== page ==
2 Waste Diversion

We recently took B on a tour of our local landfill. I had been there before as part of a school project but that was a long time ago and a lot has changed in the regions waste management division. The tour was an opportunity for us to see their processes and for B to see his beloved 'garbie rucks'. The facilities are set up to handle multiple streams of waste the problem is that they are not all being fully utilized by our community. Every Wednesday I drive past all the houses with their bags of trash out at the curb and maybe just maybe their blue box. Rarely do I see a green bin. Our landfill currently has a lifespan of 25 years but if more people used their blue boxes and green bins that could be extended to 50 years.  Right now 2/3 of everything that ends up in the landfill could have been diverted to the blue box or green bin program. That is shocking and sad. 

I get that the green bin program can be gross. It even grosses me out sometimes. But think about the alternative...it could be that a new landfill is built in your backyard. Now which is grosser? 

I think this is something I will never understand. People do not want something like a landfill in their backyard yet they chose every single day to not do what it takes to extend the life of the current landfill.
What else did we learn?
*  There is a difference between a dump and a landfill (landfills are engineered to protect the environment)
*  New technologies for covering trash at the end of each day is helping to expand the lifespan of landfills. Previously they had to use 3 inches of cover each day...think of how much space is being used up each day with just cover material!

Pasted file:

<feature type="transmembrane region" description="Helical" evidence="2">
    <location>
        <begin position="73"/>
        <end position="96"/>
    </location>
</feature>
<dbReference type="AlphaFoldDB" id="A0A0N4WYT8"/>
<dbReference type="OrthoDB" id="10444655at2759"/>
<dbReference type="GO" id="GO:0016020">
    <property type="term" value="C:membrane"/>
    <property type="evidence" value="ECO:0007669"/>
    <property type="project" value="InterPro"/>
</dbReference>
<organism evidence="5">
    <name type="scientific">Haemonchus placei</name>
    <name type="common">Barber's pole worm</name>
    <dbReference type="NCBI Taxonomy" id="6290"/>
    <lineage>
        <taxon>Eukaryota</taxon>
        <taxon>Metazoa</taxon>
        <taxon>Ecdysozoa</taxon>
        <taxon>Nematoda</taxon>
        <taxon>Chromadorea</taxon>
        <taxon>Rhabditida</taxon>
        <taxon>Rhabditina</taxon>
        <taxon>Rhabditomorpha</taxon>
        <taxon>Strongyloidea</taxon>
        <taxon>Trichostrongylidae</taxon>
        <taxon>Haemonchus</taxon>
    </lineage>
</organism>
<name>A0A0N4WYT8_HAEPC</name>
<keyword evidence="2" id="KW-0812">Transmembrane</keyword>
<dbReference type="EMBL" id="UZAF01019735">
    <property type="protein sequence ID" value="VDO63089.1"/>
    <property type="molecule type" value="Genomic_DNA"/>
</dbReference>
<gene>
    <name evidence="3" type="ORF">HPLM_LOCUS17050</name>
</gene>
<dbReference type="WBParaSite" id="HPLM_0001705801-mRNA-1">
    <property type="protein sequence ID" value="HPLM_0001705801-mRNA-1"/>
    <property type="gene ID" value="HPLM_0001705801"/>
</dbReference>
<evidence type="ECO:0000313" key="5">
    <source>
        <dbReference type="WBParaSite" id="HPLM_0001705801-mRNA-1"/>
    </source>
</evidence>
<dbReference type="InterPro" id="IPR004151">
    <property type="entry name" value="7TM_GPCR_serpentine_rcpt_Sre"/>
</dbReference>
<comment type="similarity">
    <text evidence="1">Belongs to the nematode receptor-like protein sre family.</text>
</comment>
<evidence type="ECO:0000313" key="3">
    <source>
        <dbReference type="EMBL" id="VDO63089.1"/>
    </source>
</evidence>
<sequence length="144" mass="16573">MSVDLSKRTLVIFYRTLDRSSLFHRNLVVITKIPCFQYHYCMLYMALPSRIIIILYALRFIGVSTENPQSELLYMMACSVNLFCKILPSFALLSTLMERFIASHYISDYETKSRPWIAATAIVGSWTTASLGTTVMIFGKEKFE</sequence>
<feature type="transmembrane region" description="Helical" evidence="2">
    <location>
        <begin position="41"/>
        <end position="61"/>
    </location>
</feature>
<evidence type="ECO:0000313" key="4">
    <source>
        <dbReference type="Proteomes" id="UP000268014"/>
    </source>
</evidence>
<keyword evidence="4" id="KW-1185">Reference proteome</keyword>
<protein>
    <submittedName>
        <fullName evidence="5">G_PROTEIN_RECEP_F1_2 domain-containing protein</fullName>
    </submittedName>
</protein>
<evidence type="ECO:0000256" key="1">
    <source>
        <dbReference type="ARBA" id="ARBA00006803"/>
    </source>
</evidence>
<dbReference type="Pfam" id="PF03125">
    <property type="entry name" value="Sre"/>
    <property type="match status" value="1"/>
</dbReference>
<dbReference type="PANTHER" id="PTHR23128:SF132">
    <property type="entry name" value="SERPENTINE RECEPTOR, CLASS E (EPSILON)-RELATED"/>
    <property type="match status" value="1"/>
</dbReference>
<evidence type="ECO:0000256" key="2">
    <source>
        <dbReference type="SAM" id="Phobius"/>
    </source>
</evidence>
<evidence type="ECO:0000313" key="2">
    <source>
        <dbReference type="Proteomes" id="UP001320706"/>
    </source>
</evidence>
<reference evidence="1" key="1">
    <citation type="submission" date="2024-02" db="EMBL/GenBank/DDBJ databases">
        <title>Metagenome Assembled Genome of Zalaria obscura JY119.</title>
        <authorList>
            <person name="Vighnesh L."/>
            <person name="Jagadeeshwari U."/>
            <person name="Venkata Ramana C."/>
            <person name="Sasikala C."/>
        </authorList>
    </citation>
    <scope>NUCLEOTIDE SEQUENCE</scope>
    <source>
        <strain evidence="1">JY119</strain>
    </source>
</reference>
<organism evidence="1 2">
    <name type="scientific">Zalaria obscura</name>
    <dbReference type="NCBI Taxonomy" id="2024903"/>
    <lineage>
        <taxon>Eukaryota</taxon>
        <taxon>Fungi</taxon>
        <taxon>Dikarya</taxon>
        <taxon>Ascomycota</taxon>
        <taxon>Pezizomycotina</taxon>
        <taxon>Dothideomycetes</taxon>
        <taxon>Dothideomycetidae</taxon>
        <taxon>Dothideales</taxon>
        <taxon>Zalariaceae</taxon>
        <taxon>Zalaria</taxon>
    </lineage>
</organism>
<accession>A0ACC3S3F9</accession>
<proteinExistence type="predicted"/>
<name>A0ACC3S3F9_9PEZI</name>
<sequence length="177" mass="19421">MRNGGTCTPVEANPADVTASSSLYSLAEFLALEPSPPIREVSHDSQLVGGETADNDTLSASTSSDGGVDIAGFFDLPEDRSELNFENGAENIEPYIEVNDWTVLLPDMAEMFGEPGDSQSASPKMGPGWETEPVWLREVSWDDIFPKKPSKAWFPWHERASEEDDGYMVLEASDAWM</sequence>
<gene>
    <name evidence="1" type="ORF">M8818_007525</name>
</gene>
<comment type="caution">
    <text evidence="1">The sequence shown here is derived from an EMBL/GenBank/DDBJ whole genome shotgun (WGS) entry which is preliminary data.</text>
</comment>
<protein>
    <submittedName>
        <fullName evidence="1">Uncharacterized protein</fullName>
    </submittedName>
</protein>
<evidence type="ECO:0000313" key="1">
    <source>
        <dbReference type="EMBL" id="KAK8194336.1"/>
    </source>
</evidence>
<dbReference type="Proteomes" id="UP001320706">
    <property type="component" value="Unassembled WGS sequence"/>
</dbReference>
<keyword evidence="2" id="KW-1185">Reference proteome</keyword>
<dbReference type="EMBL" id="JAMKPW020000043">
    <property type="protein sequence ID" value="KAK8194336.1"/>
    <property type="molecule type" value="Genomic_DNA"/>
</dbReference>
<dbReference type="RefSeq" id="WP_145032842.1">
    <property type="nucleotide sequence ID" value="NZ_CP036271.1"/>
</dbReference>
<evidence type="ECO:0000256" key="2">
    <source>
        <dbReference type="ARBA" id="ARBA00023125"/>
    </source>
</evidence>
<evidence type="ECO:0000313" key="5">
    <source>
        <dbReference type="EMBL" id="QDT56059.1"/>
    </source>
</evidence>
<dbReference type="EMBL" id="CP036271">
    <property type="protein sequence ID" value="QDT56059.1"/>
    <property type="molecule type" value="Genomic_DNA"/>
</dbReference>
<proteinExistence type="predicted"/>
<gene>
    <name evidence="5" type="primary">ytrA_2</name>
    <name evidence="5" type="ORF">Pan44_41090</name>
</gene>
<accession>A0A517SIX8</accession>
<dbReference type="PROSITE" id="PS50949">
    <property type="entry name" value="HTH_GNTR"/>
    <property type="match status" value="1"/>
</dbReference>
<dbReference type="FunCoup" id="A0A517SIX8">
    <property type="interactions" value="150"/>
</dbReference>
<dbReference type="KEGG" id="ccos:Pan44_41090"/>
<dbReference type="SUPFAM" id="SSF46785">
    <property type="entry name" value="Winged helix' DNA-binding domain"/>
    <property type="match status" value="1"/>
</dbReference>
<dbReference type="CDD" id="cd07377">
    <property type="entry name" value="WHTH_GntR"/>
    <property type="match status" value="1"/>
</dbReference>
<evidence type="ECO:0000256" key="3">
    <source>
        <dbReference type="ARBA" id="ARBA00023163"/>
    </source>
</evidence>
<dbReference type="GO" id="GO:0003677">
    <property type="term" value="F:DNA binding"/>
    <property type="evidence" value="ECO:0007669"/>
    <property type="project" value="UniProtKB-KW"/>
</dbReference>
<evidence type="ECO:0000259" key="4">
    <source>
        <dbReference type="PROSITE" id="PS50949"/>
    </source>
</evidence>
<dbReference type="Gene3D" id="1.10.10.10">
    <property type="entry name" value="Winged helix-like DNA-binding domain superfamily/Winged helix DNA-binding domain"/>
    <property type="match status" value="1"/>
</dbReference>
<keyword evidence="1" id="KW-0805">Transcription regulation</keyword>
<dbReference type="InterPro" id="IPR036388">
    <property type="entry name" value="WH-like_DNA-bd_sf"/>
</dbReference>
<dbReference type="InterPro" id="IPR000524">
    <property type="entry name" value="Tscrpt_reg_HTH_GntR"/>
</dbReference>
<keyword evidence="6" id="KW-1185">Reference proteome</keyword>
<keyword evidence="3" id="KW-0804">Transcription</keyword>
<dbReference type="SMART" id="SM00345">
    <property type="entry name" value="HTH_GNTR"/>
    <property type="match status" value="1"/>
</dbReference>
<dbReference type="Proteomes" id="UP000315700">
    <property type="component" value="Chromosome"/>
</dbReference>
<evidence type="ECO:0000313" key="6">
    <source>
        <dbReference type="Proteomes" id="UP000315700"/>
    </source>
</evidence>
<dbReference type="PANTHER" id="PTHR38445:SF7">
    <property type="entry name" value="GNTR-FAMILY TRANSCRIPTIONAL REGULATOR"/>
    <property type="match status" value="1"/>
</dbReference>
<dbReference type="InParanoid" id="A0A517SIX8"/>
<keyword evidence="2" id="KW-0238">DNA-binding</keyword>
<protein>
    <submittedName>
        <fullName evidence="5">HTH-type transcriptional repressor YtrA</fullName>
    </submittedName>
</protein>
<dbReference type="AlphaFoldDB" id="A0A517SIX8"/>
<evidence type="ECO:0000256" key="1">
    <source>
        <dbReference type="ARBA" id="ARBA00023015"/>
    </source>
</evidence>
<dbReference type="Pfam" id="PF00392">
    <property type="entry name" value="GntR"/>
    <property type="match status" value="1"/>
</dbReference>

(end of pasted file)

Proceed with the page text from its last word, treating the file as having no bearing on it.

*  When a landfill is full they place clay on the top and sides to encase the trash. This 'garbage mountain' never gets smaller....the bio degradation process is so slow that these landfills will never go away.
*  Our landfill was the first in North America to be ISO 14001 certified
*  Beside our landfill is protected space and the latest studies show that the landfills operations have had zero effect on this space.
* There is a Habitat for Humanity trailer right at the landfill where they can collect building materials for reuse.

What can you do?
*  Conduct a mini waste audit in your own home. Know what you are producing and how to reduce it.
*  Recycle. Set up your kitchen and outdoor space to make it easy for the whole family to be involved.
*  Compost either through your city program or in your own backyard or heck do both if you can.
*  Take part in your local yard waste program.
*  Donate old clothes, furniture and toys. Don't throw these things out!
*  Buy used whenever you can.
*  Know your waste management policies. We can't recycle styrofoam at the curb but we can bring it into the recycling center at the landfill.
*  Take a tour of your local landfill

Have you toured your local landfill? Do you do all that you can do to divert waste from your landfill? Have you ever done an audit of what you produce? I am thinking we need to do ours as the last one we did was over 2 years ago.

Related Posts - Check them Out
Zero Waste Week - Focusing on Waste outside the home
Day 2 - No Impact Experiment


  1. This is great that you got a chance to check out your landfill. We are really lucky in our county because most people use the sh** out of the green waste program, as well as recycling. They also have a transfer station, where you can drop off pretty much ANYTHING you want (clothes, books, electronics, furniture) and they will try and resell or reuse it. It's also a great place to go get old window sills or things to make shabby chic art out of. I must give Northern CA props, they definitely have the system down.

  2. Those sound like some fantastic programs Ashley!